I met a level of exhaustion I’d never before encountered in the early months after I set down the crutch of alcohol. Lethargy and listlessness ruled my days. I barely had the strength to mutter, “WTF?” when I’d schlep to the mirror each day and take in my pasty countenance; replete with epic eye bags and crumpled torso.
I told a friend about my inexplicable lack of get-up-and-go at a time when I thought I’d feel more of it than ever and she responded with research and articles about how this is actually a thing. Extreme lethargy while detoxing from alcohol is quite common, lasting anywhere from several weeks to upwards of a year. Well, shit. Who knew? Not me, but coming to know it put me more at ease.
The ten pounds I gained over the first few months after I quit booze mitigated my newfound ease. I’d traded the bottle in for a pie slicer and all the cookies in the land. Come to find out, consuming sugar in mass quantities, as a replacement for drinking, is also often a thing.
I assumed I’d sleep better, eat better, look better, and for damn sure I’d live better once I quit the drug. But I didn’t. I felt worse — both physically and mentally.
Why I thought I could toss my liquid crutches and start running like the wind at that same moment, I don’t know. But it probably had something to do with experiencing a drug dependency for the first time in my life and then ending my relationship with the substance without any consideration for what I’d need to learn to depend on in its place.
No longer using a drug to cope with life didn’t immediately provide for a better quality of life like I assumed it would. Instead, my days felt fraught with all manner of unease; I needed new ways to cope.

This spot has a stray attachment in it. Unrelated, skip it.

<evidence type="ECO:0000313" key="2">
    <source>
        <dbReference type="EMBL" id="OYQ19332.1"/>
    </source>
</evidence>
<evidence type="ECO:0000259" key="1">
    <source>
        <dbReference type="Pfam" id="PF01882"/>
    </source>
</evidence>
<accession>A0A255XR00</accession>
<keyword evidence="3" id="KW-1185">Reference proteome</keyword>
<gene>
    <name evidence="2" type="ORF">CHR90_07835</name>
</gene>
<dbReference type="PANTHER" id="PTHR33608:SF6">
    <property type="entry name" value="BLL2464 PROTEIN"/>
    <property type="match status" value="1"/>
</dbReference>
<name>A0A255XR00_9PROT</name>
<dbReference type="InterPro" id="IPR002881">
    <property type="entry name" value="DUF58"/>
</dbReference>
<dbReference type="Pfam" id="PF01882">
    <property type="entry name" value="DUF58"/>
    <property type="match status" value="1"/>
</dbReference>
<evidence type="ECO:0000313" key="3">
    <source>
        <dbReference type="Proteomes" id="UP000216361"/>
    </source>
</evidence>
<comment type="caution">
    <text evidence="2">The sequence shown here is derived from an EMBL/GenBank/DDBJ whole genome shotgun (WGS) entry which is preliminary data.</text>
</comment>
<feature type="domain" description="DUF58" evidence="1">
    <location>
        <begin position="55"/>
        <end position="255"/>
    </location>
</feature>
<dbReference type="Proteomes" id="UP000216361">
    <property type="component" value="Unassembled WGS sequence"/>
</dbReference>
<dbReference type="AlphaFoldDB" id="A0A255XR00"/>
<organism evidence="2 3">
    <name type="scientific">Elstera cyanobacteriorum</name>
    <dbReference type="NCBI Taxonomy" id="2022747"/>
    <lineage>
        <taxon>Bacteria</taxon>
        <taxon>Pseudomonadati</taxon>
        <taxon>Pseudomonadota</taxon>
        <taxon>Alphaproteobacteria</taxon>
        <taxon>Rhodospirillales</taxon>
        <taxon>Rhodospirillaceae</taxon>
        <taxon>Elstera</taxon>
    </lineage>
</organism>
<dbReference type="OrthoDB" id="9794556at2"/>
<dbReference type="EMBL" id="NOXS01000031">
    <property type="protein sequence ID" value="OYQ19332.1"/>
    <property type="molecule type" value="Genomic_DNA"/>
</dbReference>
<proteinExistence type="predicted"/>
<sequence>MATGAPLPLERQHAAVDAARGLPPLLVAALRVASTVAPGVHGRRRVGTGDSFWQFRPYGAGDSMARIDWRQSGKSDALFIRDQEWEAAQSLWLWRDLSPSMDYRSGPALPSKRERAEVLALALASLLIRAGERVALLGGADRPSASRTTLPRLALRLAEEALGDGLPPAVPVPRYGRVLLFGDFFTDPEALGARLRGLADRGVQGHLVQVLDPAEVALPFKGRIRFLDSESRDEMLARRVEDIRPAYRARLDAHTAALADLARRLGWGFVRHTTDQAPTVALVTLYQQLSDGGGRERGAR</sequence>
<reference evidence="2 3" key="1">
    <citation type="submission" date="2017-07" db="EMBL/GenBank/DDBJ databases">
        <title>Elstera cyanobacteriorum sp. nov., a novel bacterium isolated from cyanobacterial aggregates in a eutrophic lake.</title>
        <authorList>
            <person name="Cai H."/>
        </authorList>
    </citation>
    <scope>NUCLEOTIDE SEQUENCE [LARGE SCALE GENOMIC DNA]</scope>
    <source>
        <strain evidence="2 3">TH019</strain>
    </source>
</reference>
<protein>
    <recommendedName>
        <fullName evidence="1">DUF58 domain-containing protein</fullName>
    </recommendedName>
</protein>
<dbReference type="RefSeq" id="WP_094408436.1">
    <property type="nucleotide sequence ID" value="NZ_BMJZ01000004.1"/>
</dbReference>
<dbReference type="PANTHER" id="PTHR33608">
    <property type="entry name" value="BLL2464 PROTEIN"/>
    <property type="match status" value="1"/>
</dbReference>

Then I traveled to Austin for a conference, where I stayed in the beautifully appointed home of a friend of a friend and promptly fell in love with a candlestick lamp — specifically, with how my hostess had placed one in a corner on the counter in her kitchen. The moment I touched down back home, I went to my favorite local thrift store and bought my own shabby chic candlestick lamp and placed it in a corner on my own kitchen counter.
I went about switching on said lamp every night for weeks, until one evening when my abandoned habit of pouring a glass of wine beckoned particularly forcefully and I realized that thanks to the subtle, warm glow in my kitchen at night, my shoulders relaxed and I felt calmness prevail. With the flick of a switch, I’m overcome with ease and a sense of hope that floods me with good feelings in the same way the first few sips of wine used to, making me feel fortified and capable.
I know now that many struggle with what to replace alcohol with after they choose to give it up. I learned this firsthand, out of naivety.
The first time I noticed the sameness, I felt awash in astonished relief. I’d done it! I’d replaced my nightly yearning for alcohol — what I thought it did for me along with the sense of partnership I felt with it — with something gorgeous and pure. Something healthy and holy. Light!